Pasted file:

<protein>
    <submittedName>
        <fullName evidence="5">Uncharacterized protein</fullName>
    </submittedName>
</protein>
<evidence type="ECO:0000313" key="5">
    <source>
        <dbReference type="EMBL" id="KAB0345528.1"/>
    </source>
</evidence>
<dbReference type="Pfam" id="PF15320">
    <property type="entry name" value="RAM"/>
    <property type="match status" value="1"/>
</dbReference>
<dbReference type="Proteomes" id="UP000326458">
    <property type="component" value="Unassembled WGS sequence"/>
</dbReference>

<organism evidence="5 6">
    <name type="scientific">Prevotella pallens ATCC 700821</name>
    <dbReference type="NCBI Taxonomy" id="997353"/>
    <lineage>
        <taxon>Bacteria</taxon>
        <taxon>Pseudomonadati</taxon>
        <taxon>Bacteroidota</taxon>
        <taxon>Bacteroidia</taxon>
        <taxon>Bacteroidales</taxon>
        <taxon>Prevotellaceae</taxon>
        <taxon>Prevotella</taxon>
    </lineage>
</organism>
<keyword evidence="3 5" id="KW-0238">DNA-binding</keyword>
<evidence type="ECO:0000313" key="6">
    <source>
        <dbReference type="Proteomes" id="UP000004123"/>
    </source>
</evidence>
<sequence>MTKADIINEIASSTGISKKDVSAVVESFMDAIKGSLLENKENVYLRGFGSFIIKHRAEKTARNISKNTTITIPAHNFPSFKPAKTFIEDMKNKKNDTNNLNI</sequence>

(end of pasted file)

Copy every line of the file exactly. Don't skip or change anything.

<protein>
    <submittedName>
        <fullName evidence="5">Uncharacterized protein</fullName>
    </submittedName>
</protein>
<evidence type="ECO:0000313" key="5">
    <source>
        <dbReference type="EMBL" id="KAB0345528.1"/>
    </source>
</evidence>
<dbReference type="Pfam" id="PF15320">
    <property type="entry name" value="RAM"/>
    <property type="match status" value="1"/>
</dbReference>
<dbReference type="Proteomes" id="UP000326458">
    <property type="component" value="Unassembled WGS sequence"/>
</dbReference>

<organism evidence="5 6">
    <name type="scientific">Prevotella pallens ATCC 700821</name>
    <dbReference type="NCBI Taxonomy" id="997353"/>
    <lineage>
        <taxon>Bacteria</taxon>
        <taxon>Pseudomonadati</taxon>
        <taxon>Bacteroidota</taxon>
        <taxon>Bacteroidia</taxon>
        <taxon>Bacteroidales</taxon>
        <taxon>Prevotellaceae</taxon>
        <taxon>Prevotella</taxon>
    </lineage>
</organism>
<keyword evidence="3 5" id="KW-0238">DNA-binding</keyword>
<evidence type="ECO:0000313" key="6">
    <source>
        <dbReference type="Proteomes" id="UP000004123"/>
    </source>
</evidence>
<sequence>MTKADIINEIASSTGISKKDVSAVVESFMDAIKGSLLENKENVYLRGFGSFIIKHRAEKTARNISKNTTITIPAHNFPSFKPAKTFIEDMKNKKNDTNNLNI</sequence>